Lets see advanced file security settings in Windows XP which was present in old days. Windows XP is based on the same platform as Windows 2000, and shares that operating system’s robust file security options, at least when using the NTFS file system.
Unfortunately this security system, which enables an administrator to decide exactly which files and programs any given user will have access to, is not actually implemented by default in Windows XP. This is a concession Microsoft made to avoid confusing basic users of XP Pro users, and to cripple XP Home.
The NTFS file security options can be enabled easily enough in XP Pro, but are apparently non-existent in the Home version. Fact is, the tools are there, you just need to look a little bit harder.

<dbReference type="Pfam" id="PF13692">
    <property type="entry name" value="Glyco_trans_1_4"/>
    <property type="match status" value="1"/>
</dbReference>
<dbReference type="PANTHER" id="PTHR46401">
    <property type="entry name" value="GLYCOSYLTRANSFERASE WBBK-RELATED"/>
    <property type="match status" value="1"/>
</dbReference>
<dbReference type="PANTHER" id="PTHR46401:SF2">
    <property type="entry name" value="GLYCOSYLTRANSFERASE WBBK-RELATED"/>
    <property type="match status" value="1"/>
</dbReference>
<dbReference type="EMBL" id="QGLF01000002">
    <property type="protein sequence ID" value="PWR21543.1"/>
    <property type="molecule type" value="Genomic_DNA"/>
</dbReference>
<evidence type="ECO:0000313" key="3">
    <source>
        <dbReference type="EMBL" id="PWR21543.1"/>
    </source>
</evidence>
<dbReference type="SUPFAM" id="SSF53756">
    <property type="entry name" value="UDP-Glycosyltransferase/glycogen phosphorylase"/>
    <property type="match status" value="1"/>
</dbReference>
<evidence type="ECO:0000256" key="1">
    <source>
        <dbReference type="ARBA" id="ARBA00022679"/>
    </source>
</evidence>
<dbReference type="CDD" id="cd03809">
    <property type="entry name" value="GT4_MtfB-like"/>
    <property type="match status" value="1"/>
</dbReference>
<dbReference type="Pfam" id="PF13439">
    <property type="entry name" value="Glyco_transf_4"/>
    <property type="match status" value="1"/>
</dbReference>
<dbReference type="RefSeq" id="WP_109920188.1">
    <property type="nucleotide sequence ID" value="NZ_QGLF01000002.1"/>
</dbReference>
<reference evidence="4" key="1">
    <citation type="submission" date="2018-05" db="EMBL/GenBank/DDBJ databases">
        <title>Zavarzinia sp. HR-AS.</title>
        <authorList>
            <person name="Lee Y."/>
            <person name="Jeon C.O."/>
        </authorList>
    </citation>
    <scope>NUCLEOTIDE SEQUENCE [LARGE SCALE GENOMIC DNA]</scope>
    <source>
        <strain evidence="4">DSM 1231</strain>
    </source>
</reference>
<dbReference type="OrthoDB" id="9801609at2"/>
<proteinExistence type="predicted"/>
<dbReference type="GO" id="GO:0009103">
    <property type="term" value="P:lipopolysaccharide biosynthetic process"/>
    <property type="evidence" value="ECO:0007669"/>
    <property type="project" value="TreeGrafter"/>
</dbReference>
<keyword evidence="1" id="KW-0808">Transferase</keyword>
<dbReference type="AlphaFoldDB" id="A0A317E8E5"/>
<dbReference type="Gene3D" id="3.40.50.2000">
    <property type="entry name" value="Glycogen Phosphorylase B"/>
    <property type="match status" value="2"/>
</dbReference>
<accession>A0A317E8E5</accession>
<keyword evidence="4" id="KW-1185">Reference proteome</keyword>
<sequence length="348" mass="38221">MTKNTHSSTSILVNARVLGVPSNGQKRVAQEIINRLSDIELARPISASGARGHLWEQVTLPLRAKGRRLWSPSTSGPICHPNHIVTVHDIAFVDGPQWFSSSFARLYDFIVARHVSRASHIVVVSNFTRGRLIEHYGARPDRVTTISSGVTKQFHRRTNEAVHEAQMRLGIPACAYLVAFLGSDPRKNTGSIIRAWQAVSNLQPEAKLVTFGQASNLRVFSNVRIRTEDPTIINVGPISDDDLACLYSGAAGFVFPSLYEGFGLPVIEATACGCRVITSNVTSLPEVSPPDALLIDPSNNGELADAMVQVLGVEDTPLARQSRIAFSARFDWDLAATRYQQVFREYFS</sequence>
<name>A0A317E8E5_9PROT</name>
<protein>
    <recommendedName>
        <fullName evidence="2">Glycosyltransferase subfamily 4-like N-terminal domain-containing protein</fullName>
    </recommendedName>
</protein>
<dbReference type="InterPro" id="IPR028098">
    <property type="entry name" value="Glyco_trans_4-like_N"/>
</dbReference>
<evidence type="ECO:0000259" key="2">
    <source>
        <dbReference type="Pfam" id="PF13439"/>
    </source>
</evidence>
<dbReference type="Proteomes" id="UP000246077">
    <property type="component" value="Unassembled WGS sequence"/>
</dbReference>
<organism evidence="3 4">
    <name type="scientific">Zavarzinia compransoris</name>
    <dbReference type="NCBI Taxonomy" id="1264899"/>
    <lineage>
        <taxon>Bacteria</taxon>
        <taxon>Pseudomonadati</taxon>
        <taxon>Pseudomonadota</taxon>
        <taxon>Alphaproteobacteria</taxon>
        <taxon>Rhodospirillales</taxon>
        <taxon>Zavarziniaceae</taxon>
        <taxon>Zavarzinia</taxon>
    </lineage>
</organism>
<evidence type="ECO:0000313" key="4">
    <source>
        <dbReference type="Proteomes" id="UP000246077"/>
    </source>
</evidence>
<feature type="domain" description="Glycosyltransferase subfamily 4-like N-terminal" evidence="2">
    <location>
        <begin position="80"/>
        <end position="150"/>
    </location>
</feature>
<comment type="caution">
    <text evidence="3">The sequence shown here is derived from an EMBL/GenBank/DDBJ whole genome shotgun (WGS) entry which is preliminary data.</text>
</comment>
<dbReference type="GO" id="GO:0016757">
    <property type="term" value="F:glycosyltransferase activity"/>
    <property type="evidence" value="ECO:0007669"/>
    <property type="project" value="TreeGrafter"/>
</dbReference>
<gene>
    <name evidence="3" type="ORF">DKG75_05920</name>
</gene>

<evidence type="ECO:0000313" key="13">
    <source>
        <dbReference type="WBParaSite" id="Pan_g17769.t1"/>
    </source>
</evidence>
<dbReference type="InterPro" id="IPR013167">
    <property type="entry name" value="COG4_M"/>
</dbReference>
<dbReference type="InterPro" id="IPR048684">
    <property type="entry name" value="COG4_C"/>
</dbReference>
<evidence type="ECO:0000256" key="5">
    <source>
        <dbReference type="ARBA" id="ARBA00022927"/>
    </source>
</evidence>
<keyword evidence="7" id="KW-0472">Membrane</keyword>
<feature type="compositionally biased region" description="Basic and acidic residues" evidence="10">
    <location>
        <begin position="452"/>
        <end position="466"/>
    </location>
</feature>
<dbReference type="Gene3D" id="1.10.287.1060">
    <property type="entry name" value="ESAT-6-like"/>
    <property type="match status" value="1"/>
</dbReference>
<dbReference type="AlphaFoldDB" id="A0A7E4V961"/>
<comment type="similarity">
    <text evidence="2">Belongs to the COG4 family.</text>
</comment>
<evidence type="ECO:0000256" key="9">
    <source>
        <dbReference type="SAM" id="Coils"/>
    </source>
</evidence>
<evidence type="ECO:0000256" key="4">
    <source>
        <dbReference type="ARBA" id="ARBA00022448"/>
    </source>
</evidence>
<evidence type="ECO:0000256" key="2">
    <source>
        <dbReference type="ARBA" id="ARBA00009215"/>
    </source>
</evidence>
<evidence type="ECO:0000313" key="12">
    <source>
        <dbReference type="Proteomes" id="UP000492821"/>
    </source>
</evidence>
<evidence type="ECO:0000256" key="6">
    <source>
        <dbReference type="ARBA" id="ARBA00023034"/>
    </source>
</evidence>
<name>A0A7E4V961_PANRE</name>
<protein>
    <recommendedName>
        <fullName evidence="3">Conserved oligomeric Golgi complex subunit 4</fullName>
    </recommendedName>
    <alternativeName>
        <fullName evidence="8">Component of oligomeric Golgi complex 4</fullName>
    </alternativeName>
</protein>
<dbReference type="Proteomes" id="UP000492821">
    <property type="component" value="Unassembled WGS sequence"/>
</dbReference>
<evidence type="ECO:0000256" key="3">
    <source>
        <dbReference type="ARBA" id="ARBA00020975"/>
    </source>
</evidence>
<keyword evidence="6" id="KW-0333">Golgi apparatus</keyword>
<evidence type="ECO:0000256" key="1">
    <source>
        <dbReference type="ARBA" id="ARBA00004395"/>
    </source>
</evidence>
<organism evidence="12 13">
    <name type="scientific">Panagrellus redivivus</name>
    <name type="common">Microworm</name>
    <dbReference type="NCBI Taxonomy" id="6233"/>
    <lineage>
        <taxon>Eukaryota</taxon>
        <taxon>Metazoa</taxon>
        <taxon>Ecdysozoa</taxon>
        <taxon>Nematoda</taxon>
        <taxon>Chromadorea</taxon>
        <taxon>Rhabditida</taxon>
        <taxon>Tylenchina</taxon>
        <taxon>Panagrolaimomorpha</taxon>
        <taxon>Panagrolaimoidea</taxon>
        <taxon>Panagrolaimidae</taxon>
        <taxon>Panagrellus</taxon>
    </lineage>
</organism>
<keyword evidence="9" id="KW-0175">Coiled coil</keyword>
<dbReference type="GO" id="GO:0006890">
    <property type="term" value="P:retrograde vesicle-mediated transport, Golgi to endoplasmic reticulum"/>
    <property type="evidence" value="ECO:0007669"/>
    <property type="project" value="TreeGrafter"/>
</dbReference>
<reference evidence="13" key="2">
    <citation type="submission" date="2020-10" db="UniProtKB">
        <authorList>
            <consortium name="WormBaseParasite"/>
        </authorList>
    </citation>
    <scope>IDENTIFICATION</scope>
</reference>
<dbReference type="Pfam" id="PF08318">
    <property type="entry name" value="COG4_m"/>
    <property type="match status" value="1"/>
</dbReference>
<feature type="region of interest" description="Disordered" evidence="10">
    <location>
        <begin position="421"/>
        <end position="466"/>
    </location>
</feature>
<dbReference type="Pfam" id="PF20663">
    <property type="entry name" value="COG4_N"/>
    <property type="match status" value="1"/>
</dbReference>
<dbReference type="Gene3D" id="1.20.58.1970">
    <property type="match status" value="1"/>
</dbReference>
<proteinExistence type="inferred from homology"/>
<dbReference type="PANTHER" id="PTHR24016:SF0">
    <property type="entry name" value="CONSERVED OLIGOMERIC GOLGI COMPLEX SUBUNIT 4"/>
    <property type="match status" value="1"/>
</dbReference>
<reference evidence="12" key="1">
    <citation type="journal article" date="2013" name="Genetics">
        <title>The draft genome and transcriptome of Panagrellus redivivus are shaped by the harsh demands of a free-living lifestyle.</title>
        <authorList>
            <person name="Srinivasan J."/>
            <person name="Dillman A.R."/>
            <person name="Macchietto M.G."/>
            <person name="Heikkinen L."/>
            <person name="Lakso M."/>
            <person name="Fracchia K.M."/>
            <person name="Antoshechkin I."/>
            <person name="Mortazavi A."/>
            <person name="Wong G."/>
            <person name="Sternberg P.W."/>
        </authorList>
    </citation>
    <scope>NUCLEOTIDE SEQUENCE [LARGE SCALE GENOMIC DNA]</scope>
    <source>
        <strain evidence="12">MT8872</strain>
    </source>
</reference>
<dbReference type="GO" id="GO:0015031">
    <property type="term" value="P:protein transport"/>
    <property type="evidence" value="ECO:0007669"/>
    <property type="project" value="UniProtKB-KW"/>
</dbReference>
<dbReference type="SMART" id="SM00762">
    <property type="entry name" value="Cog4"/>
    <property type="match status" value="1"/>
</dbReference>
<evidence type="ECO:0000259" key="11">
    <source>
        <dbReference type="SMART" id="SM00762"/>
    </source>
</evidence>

Enable advanced file security settings in Windows
To enable advanced file security settings in Windows XP home using NTFS file system we can proceed as mentioned below:
- First you need to assure that at least your main hard drive is formatted with the NTFS file system.
- Restart your system. Just after the memory and BIOS check screen, but before the Windows splash screen comes up, press F8 a few times.
- When the Windows boot menu appears, select ‘safe mode’ from the list of options.
- Once Windows has loaded in safe mode, right click the folders and files you would like to change access for.
- You will notice that the ‘security’ tab now exists, and thus you are allowed to assign or deny access to individual users for each file, folder and program.
- Once you are done, restart Windows normally, and your changes will be enforced.
That’s how you can use advance file security settings in Windows XP home.